THE DISC: (1988) 10 tracks clocking in at approximately 44 minutes. Included with the disc is a 4-page foldout containing song titles/credits/times, song lyrics, 2 band photos, and thank you’s. Recorded at Bearsville Studios in Woodstock, NY. Additional players included – Cozy Powell (drums), Rick Criniti (synth, piano), Denny Carmassi (drums) and Kurt Shore (keyboards). Label – Mercury Records.

    COMMENTS: Though not quite in the same league as Cinderella’s ‘86 debut (“Night Songs”), this sophomore release is still a great rocker. Where “Night Songs” was for the most part straight ahead 80’s hair/glam rock, this “Long Cold Winter” continued to rock, but also showed Keifer’s love for the blues. Highlights include the opener “Bad Seamstress Blues / Falling Apart At The Seams”; the piano ballad “Don’t Know What You Got (Till It’s Gone)” that coolly reminds me of Motley Crue’s “Home Sweet Home”; the album’s first hit “Gypsy Road”; the slow and melancholy title track; and two minor hits with the mid tempo rocker “The Last Mile” and the heaviest track on the album “If You Don’t Like It” (in the same vein as their earlier “Shake Me”). “Don’t Know What You Got” reached #12 on the US charts – and turned out to be the band’s biggest hit to date. Two filler songs with “Second Wind”, and “Fire And Ice”. As an album, “Long Cold Winter” failed to top the #3 “Night Songs” (reaching #10 in the US) – both albums have sold 3+ million units. One of the hidden gems on this album is “Coming Home” with it’s slow acoustic intro and Keifer singing, well, sounding almost normal… I like his voice here and often wondered what would’ve happened had he sung more songs like this. The music on this album is varied – fast, slow, bluesy… and a sign of things to come – their 3rd album “Heartbreak Station” (1990) was very bluesy. If I’m going to grab one Cinderella album, more times than not it will be “Night Songs”, but this “Long Cold Winter” comes in a close 2nd. A very accomplished record at the time (4.5 stars).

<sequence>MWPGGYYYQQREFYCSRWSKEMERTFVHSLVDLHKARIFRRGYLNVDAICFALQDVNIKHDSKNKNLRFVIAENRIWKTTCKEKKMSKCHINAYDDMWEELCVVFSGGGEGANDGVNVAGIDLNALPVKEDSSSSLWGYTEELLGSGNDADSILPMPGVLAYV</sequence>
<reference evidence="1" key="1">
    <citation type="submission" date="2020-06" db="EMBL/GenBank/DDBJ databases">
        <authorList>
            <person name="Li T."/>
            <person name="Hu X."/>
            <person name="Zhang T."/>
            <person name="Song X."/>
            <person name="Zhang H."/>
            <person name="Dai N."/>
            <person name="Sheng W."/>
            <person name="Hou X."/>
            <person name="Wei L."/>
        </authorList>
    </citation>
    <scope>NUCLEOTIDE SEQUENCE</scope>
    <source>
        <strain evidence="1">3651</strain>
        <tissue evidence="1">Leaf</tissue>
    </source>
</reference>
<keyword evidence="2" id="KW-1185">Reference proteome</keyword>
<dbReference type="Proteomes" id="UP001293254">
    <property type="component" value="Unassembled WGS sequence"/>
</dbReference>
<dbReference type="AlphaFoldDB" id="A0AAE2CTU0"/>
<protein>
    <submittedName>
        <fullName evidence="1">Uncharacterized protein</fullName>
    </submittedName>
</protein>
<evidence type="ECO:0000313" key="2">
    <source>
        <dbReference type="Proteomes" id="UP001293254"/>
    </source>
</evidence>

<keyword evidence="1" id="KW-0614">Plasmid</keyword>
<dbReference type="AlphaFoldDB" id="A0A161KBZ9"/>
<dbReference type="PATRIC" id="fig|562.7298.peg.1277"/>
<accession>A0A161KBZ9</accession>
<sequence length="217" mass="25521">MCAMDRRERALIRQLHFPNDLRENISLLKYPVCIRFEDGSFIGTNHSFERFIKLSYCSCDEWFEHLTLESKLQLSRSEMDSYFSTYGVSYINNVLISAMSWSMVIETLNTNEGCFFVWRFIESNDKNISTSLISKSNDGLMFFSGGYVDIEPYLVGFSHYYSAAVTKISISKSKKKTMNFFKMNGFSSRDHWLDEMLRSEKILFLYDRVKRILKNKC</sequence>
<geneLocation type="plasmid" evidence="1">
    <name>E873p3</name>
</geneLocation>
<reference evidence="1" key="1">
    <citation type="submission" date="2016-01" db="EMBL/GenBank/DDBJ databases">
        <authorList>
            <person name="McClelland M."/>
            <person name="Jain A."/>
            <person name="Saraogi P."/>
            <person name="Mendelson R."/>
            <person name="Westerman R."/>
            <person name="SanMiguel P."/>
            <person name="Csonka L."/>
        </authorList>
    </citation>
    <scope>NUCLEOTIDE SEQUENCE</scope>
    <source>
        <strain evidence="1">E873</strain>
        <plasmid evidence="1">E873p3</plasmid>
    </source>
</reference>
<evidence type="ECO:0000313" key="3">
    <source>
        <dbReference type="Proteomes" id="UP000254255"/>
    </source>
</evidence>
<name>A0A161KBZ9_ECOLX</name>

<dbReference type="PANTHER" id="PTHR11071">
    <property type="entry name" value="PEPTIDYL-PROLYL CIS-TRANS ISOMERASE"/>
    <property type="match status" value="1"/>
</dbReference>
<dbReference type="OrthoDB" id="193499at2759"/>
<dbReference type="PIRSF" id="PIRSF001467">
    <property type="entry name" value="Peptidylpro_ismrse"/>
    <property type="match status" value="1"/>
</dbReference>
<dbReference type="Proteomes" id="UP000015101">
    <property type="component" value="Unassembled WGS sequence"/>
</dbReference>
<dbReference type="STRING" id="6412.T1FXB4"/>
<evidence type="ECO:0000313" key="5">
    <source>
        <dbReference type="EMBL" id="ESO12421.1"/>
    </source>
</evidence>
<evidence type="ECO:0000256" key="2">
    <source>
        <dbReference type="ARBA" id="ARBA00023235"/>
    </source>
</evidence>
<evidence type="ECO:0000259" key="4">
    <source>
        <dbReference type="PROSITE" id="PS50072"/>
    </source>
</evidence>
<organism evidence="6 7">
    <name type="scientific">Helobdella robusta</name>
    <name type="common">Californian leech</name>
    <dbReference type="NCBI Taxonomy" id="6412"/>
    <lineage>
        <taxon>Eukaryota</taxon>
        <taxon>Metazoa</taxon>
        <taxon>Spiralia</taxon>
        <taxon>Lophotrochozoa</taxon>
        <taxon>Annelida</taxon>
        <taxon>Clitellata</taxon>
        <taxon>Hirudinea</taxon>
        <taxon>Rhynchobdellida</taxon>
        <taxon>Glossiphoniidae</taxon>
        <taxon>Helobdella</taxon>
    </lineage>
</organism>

Posted on November 15, 2009 - Permalink - Buy Now
  • After Guns N’ Roses’ “Appetite For Destruction” and Def Leppard’s “Hysteria,” this is my favorite album from the late-80s hard rock bands. The bluesy sound of “Long Cold Winter” makes it stand out from anything released in its time, and although it lacks the intensity and virtuosity of Guns N’ Roses, it sounds far more authentic than many contemporaneous efforts (Warrant, Poison, Bon Jovi, Winger, etc.). Tom Kiefer is a gifted songwriter, and the best tracks on this disc (including the intensely bluesy “Long Cold Winter,” the upbeat Wanderlust-ode “Gypsy Road,” and the epic “Don’t Know What You Got Till It’s Gone”) still hold up after a dozen years. Admittedly, doing hard rock by way of the blues was hardly an original idea — a decade and a half earlier it had already been done by Led Zeppelin and Aerosmith, and Cinderella is not in their league. Still, this is a good effort, worth purchasing for fans of straight-out, unpretentious guitar rock.